Human Rights in World History

Human Rights in World History

Human Rights in World History

Human Rights in World History


Defended by a host of passionate advocates and organizations, certain standard human rights have come to represent a quintessential component of global citizenship. There are, however, a number of societies who dissent from this orthodoxy, either in general or on particular issues, on the basis of political necessity, cultural tradition, or group interest.

Human Rights in World History takes a global historical perspective to examine the emergence of this dilemma and its constituent concepts. Beginning with premodern features compatible with a human rights approach, including religious doctrines and natural rights ideas, it goes on to describe the rise of the first modern-style human rights statements, associated with the Enlightenment and contemporary antislavery and revolutionary fervor. Along the way, it explores ongoing contrasts in the liberal approach, between sincere commitments to human rights and a recurrent sense that certain types of people had to be denied common rights because of their perceived backwardness and need to be "civilized". These contrasts find clear echo in later years with the contradictions between the pursuit of human rights goals and the spread of Western imperialism.

By the second half of the 20th century, human rights frameworks had become absorbed into key global institutions and conventions, and their arguments had expanded to embrace multiple new causes. In today's postcolonial world, and with the rise of more powerful regional governments, the tension between universal human rights arguments and local opposition or backlash is more clearly delineated than ever but no closer to satisfactory resolution.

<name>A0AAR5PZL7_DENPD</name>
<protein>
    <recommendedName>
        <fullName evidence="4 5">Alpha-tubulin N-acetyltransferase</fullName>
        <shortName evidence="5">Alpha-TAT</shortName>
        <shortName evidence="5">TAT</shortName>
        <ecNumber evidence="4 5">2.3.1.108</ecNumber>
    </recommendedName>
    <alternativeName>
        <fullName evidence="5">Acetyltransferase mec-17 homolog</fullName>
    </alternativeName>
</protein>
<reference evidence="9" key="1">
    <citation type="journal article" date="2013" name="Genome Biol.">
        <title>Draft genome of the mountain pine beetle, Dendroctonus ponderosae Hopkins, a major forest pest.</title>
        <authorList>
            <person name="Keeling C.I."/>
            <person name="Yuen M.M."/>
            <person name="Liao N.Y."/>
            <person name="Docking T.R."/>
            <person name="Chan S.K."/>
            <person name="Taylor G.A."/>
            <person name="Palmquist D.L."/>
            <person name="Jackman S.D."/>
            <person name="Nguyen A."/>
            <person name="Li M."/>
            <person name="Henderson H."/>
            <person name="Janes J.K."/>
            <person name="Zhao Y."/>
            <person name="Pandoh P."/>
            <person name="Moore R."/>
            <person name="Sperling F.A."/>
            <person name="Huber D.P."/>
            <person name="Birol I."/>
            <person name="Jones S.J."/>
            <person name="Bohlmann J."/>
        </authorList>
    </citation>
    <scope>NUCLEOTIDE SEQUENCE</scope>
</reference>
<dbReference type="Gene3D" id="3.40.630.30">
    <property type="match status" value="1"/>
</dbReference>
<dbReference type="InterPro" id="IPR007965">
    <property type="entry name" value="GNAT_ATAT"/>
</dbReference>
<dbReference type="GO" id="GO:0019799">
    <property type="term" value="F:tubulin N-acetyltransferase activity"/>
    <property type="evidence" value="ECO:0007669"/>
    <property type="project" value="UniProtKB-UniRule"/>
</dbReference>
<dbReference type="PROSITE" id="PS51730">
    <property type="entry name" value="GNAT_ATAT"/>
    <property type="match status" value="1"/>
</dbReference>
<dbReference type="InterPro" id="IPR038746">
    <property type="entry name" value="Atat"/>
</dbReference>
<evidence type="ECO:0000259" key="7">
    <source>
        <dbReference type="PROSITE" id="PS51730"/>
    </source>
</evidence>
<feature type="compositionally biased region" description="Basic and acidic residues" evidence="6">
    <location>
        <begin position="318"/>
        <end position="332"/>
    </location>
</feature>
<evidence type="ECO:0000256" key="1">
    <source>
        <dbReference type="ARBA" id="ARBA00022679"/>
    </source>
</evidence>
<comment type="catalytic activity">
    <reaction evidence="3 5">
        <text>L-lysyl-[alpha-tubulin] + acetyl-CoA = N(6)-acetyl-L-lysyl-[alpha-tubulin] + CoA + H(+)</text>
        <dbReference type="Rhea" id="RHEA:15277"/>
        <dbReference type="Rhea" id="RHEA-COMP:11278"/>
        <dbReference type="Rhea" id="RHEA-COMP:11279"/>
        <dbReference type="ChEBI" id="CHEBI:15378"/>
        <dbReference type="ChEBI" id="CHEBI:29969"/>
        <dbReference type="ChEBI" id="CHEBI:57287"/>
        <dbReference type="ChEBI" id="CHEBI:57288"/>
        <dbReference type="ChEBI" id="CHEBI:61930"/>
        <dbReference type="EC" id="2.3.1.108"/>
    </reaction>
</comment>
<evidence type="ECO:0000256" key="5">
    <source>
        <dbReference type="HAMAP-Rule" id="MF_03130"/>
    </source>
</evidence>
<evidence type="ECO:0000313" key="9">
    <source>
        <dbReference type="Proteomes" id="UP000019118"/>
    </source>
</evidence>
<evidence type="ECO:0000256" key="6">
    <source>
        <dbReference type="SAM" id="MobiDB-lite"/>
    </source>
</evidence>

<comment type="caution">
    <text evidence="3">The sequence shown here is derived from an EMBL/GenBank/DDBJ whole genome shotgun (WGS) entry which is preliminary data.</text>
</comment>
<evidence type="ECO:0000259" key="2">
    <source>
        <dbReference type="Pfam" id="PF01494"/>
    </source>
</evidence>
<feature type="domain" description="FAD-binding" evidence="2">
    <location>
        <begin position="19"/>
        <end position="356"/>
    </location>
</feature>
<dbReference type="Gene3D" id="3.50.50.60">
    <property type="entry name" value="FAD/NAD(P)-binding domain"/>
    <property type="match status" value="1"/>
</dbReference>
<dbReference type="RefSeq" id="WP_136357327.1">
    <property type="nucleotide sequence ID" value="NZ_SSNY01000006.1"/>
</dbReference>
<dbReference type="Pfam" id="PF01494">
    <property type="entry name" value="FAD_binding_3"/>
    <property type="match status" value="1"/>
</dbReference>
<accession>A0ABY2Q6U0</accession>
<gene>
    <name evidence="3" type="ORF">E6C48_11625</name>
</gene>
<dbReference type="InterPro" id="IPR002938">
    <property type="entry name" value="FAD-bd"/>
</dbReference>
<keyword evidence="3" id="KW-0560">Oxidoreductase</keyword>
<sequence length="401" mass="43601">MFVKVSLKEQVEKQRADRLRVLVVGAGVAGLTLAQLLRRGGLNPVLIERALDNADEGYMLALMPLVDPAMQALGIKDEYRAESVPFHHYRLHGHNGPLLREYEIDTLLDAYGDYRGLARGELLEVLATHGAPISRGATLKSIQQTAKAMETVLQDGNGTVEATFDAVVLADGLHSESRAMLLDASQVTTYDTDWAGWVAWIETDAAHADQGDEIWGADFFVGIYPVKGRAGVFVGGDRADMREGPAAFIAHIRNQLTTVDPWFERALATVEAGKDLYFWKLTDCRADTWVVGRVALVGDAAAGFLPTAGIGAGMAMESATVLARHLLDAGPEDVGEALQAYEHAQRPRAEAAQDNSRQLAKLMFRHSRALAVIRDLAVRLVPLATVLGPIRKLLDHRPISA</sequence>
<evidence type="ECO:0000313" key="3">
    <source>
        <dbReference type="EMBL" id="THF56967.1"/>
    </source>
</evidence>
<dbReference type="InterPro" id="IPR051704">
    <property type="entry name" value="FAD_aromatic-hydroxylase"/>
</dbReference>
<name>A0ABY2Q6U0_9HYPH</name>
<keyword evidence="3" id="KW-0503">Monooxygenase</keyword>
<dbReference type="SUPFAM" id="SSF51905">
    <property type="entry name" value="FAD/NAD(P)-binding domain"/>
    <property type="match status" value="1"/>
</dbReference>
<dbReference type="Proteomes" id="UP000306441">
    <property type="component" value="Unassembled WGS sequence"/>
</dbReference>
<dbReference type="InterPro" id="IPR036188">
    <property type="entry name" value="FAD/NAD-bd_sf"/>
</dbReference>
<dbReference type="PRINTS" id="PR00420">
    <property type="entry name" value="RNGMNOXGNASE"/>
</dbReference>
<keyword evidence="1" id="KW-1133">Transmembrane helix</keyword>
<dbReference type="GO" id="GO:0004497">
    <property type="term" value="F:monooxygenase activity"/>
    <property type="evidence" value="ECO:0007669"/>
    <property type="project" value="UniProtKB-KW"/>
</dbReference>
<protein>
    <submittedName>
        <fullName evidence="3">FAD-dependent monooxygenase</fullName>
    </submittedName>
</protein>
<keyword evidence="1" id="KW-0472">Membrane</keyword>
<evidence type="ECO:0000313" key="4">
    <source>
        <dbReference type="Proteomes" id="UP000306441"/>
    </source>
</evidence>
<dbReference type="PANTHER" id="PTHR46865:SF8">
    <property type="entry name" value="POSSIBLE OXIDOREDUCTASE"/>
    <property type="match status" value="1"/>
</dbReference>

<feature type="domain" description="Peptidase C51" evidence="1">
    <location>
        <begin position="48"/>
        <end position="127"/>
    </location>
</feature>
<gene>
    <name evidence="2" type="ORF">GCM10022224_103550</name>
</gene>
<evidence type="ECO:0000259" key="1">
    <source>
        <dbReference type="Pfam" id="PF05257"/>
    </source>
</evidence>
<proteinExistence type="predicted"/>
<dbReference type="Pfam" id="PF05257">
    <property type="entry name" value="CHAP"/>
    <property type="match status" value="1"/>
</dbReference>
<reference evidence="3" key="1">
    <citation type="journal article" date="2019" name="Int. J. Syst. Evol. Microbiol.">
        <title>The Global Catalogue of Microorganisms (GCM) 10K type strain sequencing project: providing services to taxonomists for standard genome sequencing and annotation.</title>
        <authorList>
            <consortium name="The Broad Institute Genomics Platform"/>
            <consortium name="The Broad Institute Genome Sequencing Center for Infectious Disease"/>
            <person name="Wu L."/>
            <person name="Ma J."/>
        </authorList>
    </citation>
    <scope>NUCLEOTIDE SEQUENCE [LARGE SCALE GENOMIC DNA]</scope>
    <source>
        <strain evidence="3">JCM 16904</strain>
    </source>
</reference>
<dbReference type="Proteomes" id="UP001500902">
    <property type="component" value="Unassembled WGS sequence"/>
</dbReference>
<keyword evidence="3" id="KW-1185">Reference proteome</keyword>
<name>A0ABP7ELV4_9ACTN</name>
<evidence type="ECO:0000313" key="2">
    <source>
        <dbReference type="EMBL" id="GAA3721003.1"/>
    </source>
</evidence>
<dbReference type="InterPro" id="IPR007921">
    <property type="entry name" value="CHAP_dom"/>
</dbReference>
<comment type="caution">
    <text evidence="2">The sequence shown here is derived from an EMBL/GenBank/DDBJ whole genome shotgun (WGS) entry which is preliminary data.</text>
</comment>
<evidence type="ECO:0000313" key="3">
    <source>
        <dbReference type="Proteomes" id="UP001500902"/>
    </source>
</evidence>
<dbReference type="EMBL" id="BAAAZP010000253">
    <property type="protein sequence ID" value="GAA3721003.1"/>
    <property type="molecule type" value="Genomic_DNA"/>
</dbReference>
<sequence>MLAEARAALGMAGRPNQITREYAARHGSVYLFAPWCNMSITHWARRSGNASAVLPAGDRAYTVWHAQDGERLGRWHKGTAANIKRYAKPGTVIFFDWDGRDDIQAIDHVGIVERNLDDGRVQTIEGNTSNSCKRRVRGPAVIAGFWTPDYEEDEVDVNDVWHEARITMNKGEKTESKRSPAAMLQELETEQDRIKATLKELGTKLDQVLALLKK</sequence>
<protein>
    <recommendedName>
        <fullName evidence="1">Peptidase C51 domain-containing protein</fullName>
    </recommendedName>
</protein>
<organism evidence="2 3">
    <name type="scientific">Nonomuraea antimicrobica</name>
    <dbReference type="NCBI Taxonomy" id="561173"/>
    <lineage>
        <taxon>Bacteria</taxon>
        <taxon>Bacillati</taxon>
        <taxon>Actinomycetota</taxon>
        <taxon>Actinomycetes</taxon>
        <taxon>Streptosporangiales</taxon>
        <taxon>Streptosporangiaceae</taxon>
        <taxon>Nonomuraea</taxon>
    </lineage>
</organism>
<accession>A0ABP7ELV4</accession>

One of the most important challenges in globalization today involves the recognition that each major society has its own distinctive values and culture. These cultural values, in turn, have usually formed over many centuries and offer deep meaning and identity to most members of that society. The values will differ from one society to the next, and a key goal of contemporary global understanding involves appreciation and acceptance of these differences. Gone are the old imperialist assumptions when one society—the West—could presume that its standards should be imposed worldwide, because all other regions were inferior. As imperialism is cast aside, and more nations rise to significant claims to economic and political power, it’s essential that we learn how to tolerate and accommodate differences. One size does not fit all, and peace in an interconnected world requires that contemporary publics—particularly in the societies with a strong imperialist past—come to terms with that fact. Reasonable coexistence and simple justice both demand flexibility.

One of the most important challenges in our globalized world involves the successful promotion of human rights across political and cultural boundaries. Every person, regardless of race, or religion, or gender, or social class, should enjoy those standards and protections we increasingly realize are vital to a meaningful life. Human rights involve freedom from compulsory labor and the opportunity to enjoy whatever religious faith one chooses—or none at all. They involve legal and political equality for women, as well as safeguards against abuse or sexual violence. They involve freedom to criticize or dissent, and the related freedom to express oneself openly and to assemble in pursuit of one’s views. Obviously, enjoyment of basic human rights is not yet uniform around the world, but it is a sign of progress that virtually everywhere key individuals and organizations share a commitment to extend human rights. Never before have there been so many groups, from agencies in the United Nations to grassroots associations defending political prisoners or labor leaders, devoted to spreading knowledge about human rights and calling attention to violations wherever they may occur.

Both these statements—about the need for tolerance and the need for more vigorous pursuit of basic rights—are persuasive and defendable. Both might easily win approval from individuals proud of their cosmopolitan and . . .

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